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Chinese History - Western Xia Dynasty (Xixia) 西夏 (1038-1227)
arts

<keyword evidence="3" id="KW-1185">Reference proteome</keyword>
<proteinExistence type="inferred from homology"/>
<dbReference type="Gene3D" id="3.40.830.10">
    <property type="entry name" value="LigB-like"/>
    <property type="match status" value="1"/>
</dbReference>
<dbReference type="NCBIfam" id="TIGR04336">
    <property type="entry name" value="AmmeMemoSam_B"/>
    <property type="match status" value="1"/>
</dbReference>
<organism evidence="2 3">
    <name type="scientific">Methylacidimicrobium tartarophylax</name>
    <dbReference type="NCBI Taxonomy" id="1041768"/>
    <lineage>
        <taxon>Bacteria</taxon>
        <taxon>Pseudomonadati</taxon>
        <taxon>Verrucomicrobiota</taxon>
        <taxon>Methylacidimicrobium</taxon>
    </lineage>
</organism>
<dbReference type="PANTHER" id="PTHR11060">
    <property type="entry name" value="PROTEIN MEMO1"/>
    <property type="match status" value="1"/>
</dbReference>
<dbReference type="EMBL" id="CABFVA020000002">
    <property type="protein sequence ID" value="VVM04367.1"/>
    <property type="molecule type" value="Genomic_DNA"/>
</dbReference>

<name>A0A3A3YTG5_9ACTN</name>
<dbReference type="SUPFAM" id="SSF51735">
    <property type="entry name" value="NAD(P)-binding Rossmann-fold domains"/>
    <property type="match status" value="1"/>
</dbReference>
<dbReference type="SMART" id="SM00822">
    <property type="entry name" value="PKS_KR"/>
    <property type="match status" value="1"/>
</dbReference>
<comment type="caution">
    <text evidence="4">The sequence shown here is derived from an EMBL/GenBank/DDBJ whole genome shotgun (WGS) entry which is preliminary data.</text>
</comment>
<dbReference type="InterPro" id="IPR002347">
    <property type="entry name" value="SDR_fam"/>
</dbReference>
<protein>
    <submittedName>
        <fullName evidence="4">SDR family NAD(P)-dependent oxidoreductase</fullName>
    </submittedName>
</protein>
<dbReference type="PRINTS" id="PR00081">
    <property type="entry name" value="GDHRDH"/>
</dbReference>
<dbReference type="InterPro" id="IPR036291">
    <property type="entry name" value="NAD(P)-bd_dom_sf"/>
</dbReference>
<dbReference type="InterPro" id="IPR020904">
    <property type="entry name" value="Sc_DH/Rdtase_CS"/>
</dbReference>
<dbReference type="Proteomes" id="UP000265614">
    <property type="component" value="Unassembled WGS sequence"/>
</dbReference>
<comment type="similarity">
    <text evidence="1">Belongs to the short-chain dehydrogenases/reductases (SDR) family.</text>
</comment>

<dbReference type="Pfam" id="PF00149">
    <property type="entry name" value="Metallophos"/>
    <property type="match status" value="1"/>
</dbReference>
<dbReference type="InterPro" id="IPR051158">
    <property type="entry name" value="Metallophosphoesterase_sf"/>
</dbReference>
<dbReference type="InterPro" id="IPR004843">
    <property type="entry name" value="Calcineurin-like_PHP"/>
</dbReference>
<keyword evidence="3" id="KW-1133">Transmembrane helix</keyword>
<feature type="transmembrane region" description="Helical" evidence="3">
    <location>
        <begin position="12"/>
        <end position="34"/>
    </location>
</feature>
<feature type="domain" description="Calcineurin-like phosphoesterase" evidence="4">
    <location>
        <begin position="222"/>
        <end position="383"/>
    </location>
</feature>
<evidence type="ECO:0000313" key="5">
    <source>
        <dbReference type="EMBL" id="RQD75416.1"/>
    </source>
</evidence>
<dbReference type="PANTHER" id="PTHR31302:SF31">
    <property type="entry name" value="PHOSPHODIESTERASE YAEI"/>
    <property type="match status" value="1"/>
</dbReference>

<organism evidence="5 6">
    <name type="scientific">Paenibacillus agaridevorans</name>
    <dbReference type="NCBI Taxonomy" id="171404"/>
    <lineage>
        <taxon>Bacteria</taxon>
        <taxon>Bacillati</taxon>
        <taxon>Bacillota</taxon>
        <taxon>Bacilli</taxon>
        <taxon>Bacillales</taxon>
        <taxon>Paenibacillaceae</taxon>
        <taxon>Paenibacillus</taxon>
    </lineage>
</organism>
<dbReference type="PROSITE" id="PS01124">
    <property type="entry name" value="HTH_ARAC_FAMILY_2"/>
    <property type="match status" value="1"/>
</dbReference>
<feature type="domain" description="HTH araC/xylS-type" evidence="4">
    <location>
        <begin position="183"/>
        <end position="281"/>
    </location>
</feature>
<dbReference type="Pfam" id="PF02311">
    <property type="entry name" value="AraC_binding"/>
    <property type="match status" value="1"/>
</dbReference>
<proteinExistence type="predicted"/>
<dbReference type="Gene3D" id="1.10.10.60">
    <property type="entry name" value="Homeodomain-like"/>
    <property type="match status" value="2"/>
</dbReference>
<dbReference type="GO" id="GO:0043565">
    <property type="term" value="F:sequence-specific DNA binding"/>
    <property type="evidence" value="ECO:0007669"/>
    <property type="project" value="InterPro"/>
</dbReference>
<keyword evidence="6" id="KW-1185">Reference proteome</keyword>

The mixture of both cultures and ethnics, Chinese and Non-Chinese, resulted in the adaption of both Chinese customs and beliefs by the Tanguts (“civilizing” wenhua 文化) and the familiarization of the Chinese with Tangut customs (“barbarization” fanhua 蕃化). One example a Non-Chinese custom adapted by the Chinese is the short-haired or even bold-head fashion. While the Chinese used to wear their hair long and knotted below a cap, the Non-Chinese of various origin shaved their heads (Chinese: tufa 禿髮, a Chinese explanation or origin of the Non-Chinese family names Tuoba 拓跋 and Tufa). In many aspects, Western Xia pictorial art was dominated by religious themes. We find many wall paintings (bihua 壁畫) and Buddha and Bodhisattva statues (Foxiang 佛象, Pusaxiang 菩薩象) in the grottoes (shiku 石窟) of Mogao 莫高窟 near Dunhuang 敦煌/Gansu as well as in the Yulin Grottoes 榆林窟 near Anxi 安西/Gansu, and the ruins of Heishui 黑水城 near Ejina Banner 額濟納旗/Inner Mongolia. But these paintings do not only represent Buddhas and other deities, but also depict scenes of daily life, from court ceremonies down to the production of iron and farming peasants. Archeologists have unearthed many objects of daily life, like coins, seals, amulets, with Chinese and Tangut inscriptions, weapons, golden bowls, buckles, brooches, silver bowls, and stone animals flanking the entrance to the imperial tombs. Most of these objects resemble Chinese things, like the dragon-adorned pillars unearthed from one of the imperial tombs near Yinchuan 銀川/Ningxia. Porcelain resembles the Song style in shape, but is much coarser. A very popular technique was to cover white-bodied porcelain with a dark glaze, and then to scribe out patterns of flowers from the black surface. The flowers were black, and the original body of the vessel reappeared between the flowers and leafs. A very common type was a flat ceramic drinking bottle with two or four ears to hog-tie the bottle on a camel’s saddle. Of the architecture of the Western Xia, not much is left. There are vast ruins of the capital Xingqing 興慶 (modern Yinchuan) and the city of Tongwan 統萬 (modern /Shaanxi) where the foundations of the palaces, temples and private houses are preserved, as well as the imperial tombs west of the old capital. Of the monasteries, pagodas can be seen in the Chengtian Monastery 承天寺, the double pagodas of the double monastery Bai-Kou 拜寺口寺 (both modern Yinchuan 銀川/Ningxia), the Ganying Pagoda 感應塔in the Huguo Monastery 護國寺 (modern Weiwu 威武/Gansu); and the Monastery of the Reclining Buddha (Wofosi 臥佛寺). The technology of priniting with wooden movable types (huozi 活字) was well-developed under Western Xia rule, and there are many books and fragments preserved written in Tangut language and Tangut script (mishu 番書 - not fanshu!). Many traditional Chinese writings like Confucian Classics and military treatises, but also Buddhist writings, were translated into Tangutian. But Tanguts also wrote several poems in Chinese, like Emperor Chongzong 西夏崇宗 (Li Qianshun 李乾順) in person. Chinese music was also widespread among the Tangut ruling class.

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